• Motorcyclists were significantly less likely to be admitted to the hospital if they crashed wearing motorcycle jackets (relative risk = 0.79, 95% confidence interval 0.690.91), pants (RR = 0.49, 95% CI 0.250.94), or gloves . [0]
  • Nonmotorcycle boots were also associated with a reduced risk of injury compared to shoes or joggers . [0]
  • In 2021, ABS was a standard feature on 16.1% of on road motorcycles registered in the United States, and an optional feature on another 16.9% of registered motorcycles. [0]
  • The rate of fatal motorcycle crashes is 22% lower for motorcycles with optional ABS than for those same models of motorcycle without ABS. [0]
  • NHTSA estimates that equipping large truck tractors and large buses with electronic stability control could prevent 4056% of untripped rollovers and 14% of lossof. [0]
  • blacks (RRadj 2.3 [95% CI 1.6–3.4]), Hispanics (RRadj 2.1 [95% CI 1.3–3.4]), and drivers in the South (RRadj 2.7 [95% CI 1.9–3.9]). [7]
  • Average annual rates were calculated as the total number of fatalities divided by estimated number of workers for all jobs for each of the characteristics of interest and are reported as the number of violence related fatal work injuries per 100,000 workers. [7]
  • Poisson regression models were run in SAS using PROC GENMOD to calculate unadjusted and adjusted fatality risk ratios and 95% confidence intervals. [7]
  • We found 366 taxicab and limousine drivers died a violent death over an 11 year period at a rate of 17.8 per 100,000 workers (95% CI 16.9 to 18.7). [7]
  • Adjusted rate ratios revealed men died violent deaths 6.1 times the rate of women in this industry and violent death rates were higher for blacks (RRadj 2.3 [95% CI 1.6 to 3.4]) and Hispanics (RRadj 2.1 [95% CI 1.3 to 3.4]). [7]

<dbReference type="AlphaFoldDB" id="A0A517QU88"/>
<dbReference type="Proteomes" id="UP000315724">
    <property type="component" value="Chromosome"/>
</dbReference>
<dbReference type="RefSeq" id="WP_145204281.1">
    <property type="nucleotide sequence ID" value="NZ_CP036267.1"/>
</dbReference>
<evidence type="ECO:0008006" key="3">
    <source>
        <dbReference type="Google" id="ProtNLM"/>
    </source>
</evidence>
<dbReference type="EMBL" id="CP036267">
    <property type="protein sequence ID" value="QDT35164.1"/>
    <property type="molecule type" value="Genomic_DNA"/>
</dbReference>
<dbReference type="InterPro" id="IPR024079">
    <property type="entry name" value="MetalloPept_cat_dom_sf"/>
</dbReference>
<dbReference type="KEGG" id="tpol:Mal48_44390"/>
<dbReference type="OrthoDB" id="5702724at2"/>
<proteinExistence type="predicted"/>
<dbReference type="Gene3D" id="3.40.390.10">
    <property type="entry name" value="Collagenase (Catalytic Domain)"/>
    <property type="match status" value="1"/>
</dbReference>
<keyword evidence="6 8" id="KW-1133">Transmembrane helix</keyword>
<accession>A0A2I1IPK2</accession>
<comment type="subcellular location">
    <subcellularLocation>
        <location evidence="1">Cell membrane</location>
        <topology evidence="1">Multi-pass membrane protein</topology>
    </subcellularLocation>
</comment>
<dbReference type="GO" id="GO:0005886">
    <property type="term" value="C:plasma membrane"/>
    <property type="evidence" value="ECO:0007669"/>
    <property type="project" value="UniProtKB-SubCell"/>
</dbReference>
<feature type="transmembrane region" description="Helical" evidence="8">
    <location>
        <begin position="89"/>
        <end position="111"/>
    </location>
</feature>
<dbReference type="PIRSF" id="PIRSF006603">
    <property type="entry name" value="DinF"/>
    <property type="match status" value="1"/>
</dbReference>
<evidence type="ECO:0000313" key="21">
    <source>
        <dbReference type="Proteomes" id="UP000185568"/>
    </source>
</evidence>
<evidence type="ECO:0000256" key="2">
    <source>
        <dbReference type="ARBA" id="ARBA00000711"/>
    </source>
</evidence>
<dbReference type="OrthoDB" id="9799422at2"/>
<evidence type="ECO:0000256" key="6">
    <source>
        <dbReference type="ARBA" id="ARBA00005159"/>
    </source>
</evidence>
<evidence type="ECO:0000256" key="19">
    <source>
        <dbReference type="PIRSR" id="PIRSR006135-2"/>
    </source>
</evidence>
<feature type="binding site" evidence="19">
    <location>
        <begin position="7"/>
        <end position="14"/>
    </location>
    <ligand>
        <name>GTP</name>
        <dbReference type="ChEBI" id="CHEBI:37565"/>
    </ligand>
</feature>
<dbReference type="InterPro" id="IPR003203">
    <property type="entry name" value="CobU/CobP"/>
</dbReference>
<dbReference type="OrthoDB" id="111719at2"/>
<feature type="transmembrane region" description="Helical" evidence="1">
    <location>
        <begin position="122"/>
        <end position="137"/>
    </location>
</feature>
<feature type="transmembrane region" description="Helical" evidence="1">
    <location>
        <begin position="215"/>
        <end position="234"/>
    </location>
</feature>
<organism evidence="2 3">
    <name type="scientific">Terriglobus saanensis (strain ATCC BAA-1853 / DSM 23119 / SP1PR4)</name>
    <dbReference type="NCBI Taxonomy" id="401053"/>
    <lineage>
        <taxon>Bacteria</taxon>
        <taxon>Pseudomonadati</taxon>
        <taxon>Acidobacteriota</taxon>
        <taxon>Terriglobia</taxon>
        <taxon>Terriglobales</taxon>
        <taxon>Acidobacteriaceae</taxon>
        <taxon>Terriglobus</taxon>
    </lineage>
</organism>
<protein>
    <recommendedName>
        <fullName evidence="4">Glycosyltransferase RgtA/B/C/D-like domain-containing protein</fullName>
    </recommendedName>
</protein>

• Fatality rates were highest for the South (RRadj 2.7 [95% CI 1.9–3.9]) and significantly higher for the Midwest (RRadj 2.1 [95% CI 1.3–3.4]) and the West (RRadj 1.8 [95% CI 1.2–2.8]). [7]
  • Percent, and Rate No.%Rate(95% CI)RR (95% CI)RR (Adj(95% CI). [7]
  • Table 2Number and Percent of Violent Death*Incident Details of Taxi and Limo Drivers by Major Race/Ethnicity Groups†—United States, 2003 to. [7]
  • 2013.All Taxi/Limo DriversNonHispanic WhiteNon. [7]
  • Where reported, a majority of violent deaths (42%). [7]
  • A local road or street was the predominant location (71%). [7]
  • Robbery, when known, was the overarching motive (55%) and firearms (82%). [7]
  • bTime of incident was unknown for 37 (10.1%) taxi/limo industry workers and 1208 (13.4%). [7]
  • However, it should be noted that 29% of adult consumers in the United States do not have a credit card. [7]
  • 31,32and 32% do not have a smartphone.and 32% do not have a smartphone.33,34The taxi and limousine industry will likely remain a cash industry, and at risk, as long as a significant proportion of its clientele can only pay in cash. [7]
  • The identification of suicides was less than 2% of violent deaths, resulting in an inability to determine trends and guiding the focus of the paper to safety measures to prevent robbery related and other intentional violence. [7]
  • However, it should be noted that 29% of adult consumers in the United States do not have a credit card 31,32. [7]
  • ” The FBI’s process takes up to 16 weeks, and involves checking an individual’s records related to arrests, federal employment, naturalization, or military service, according to information provided by the agency. [8]
  • There were 2 million fewer taxi rides in Washington, D.C., last year compared with the year before, Waters told me that’s a 9 percent drop in taxi business in a single year. [8]
  • And taxi business declined a stunning 65 percent in a two year period after Uber showed up in San Francisco. [8]

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Reference


  1. driving-tests – https://driving-tests.org/driving-statistics/.
  2. statista – https://www.statista.com/statistics/294894/revenue-of-taxi-and-limousine-services-in-the-us/.
  3. bls – https://www.bls.gov/oes/current/naics4_485300.htm.
  4. ibisworld – https://www.ibisworld.com/industry-statistics/employment/taxi-limousine-services-united-states/.